Last week, Aston Microphones began the first round of an ambitious new testing phase for its new microphone. Dubbed ‘Project Element’, the microphone’s fate will be decided by the general music production public – as opposed to the Aston 33 panel (a group of world class engineers, producer and artists), who usually oversee the development of the sound of the mics. This new method of gaining user insight is carried out via a blindfolded online questionnaire, with multiple takes of an instrument recorded with various microphones, one of which will be Project Element. Although implemented on a smaller scaler by other audio companies, this process certainly is a new one. We couldn’t help but ask one thing, though…why?
MusicTech: Can you fill us in on the Aston story over the last year, particularly the success of the launch of Stealth and the winning of a TEC award at NAMM?
James Young: 2019 was all about the completion of Stealth and planning the next big Project… Element. Stealth was a huge undertaking for the Aston team, and we were genuinely overwhelmed at winning the TEC Award at NAMM 2020. We really didn’t expect to as the small guy up against some of the biggest brands in the industry, SHURE, DPA, Audio Technica, etc, but the team deserved it… it was such a hard year.
We’re always pushing the boundaries of what is thought possible (both in a technical sense, and from a business POV), and Stealth was almost a step too far. It put an incredible strain on resources, and we ran pretty much everyone in the company to their maximum ability for months on end. We also had over 120 people from the Aston 33 Developer Panel giving input to the blind listening tests over several months, so the whole thing was a massive project. It’s a very good feeling to know that in the end the TEC Award this year was not won with big marketing budgets (we didn’t market the TEC nomination other than to our social media followers and subscribers!), but on endeavour and innovation.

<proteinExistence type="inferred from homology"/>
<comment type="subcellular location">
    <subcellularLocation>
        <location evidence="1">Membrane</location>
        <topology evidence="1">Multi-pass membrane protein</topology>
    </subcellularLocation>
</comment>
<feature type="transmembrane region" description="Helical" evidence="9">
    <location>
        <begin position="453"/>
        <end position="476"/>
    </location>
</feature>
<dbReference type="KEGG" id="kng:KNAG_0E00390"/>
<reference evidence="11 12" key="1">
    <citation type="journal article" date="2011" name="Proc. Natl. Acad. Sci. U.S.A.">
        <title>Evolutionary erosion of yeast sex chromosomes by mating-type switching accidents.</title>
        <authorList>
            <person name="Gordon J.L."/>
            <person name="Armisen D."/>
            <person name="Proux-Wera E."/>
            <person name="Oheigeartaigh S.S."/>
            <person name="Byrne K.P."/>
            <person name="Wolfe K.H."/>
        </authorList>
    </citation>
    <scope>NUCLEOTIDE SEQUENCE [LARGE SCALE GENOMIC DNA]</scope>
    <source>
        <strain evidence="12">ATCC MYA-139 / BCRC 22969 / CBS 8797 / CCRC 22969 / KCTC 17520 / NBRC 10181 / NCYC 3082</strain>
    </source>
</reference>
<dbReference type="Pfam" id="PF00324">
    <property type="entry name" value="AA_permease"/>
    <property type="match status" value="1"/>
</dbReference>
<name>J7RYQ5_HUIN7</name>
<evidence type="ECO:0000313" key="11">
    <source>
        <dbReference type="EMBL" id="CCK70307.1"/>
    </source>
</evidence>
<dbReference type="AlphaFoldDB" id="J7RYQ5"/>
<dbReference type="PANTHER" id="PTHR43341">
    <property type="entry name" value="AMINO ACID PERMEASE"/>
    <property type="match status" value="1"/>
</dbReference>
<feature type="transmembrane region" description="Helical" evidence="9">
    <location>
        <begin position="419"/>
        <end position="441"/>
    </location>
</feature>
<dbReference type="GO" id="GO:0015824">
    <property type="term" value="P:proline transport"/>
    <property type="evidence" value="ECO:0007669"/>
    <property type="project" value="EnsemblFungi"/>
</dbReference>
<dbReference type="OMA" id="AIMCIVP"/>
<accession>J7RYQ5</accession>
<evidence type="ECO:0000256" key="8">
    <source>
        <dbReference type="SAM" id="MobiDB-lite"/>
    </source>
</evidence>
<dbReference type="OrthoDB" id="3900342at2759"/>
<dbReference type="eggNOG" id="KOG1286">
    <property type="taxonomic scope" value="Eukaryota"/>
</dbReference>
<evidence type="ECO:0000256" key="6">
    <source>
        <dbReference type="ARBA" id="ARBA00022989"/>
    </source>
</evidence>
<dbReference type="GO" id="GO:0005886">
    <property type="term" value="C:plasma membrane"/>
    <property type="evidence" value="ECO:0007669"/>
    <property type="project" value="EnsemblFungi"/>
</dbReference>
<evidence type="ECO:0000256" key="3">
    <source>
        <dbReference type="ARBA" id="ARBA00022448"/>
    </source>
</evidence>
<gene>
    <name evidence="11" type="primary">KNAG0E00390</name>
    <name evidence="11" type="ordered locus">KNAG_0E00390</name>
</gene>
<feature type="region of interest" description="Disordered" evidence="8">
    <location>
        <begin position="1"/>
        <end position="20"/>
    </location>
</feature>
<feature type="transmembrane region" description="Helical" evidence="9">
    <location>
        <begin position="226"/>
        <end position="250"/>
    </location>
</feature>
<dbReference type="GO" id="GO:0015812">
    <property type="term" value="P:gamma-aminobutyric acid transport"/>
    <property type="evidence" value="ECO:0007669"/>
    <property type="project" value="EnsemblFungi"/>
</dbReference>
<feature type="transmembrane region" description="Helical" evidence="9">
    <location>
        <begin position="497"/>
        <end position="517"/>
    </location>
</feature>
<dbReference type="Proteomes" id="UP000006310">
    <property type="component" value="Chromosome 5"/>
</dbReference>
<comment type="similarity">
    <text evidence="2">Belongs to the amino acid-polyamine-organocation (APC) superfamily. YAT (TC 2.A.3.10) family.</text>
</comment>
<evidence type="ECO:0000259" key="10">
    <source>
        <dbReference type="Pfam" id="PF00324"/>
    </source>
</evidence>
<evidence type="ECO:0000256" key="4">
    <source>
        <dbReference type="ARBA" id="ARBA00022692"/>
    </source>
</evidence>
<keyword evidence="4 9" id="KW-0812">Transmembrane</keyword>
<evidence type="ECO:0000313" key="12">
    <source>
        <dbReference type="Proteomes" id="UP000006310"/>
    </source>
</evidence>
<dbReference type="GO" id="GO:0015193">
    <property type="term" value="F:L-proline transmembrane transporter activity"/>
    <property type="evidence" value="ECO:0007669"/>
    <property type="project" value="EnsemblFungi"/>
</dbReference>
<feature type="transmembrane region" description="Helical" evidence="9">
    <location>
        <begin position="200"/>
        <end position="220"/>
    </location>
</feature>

MT: Project Element calls on members of the music production public to participate in tests, why did you decide to do this?
JY: Well we’ve always done this panel testing with the Aston 33, and it suddenly struck us that this is a mic where we could get all of our general musician/music industry public to vote on what they want from this microphone. Because of the amount of development time we’ve given the product, we’ve been able to build a voting mechanism on our website that we can put out to end users to vote.
We had a session at Soho Sonic studios with Matt Terry (winner of X Factor 2016), Ofer Shabi (the owner and guitarist for the session) and singer/engineer Charlotte Berg (who’s had hit records in both the UK and USA). They did the initial round of recordings for a closed Aston 33 panel test to make sure that our mic is in the same sort of league as our closest competitors in this price bracket. At that point we made the same audio session live on the new voting platform for end users to have their say.
MT: The Aston 33 panel now seems to have become fixed as an integral part of your design and QA, but with the new ‘Project Element’ being open to the general music production-public, how will you utilise the A33’s input?
JY: The A33 panel was consulted just before going public. They listen to the same audio files that the public listen to and this gives us a datum of professional opinion to contrast with any differences we may find in broader public testing. Although this won’t change the sound of the final mic, as this will be consistent with the public vote, it will help us to understand if there is a marked difference between the preferences of home studio enthusiasts versus professional producers, engineers and artists, and if there are any areas we can make further improvements to performance whilst maintaining the overall tonal quality which is voted for.
MT: Can you explain how your voting mechanism works?
JY: It’s a very simple voting system – there will always be five microphones, but the listener won’t know exactly what they’re listening to, sometimes there’ll be competitor mics in there and sometimes there’ll be five versions of the new microphone with tweaks to the electronics to make it sound different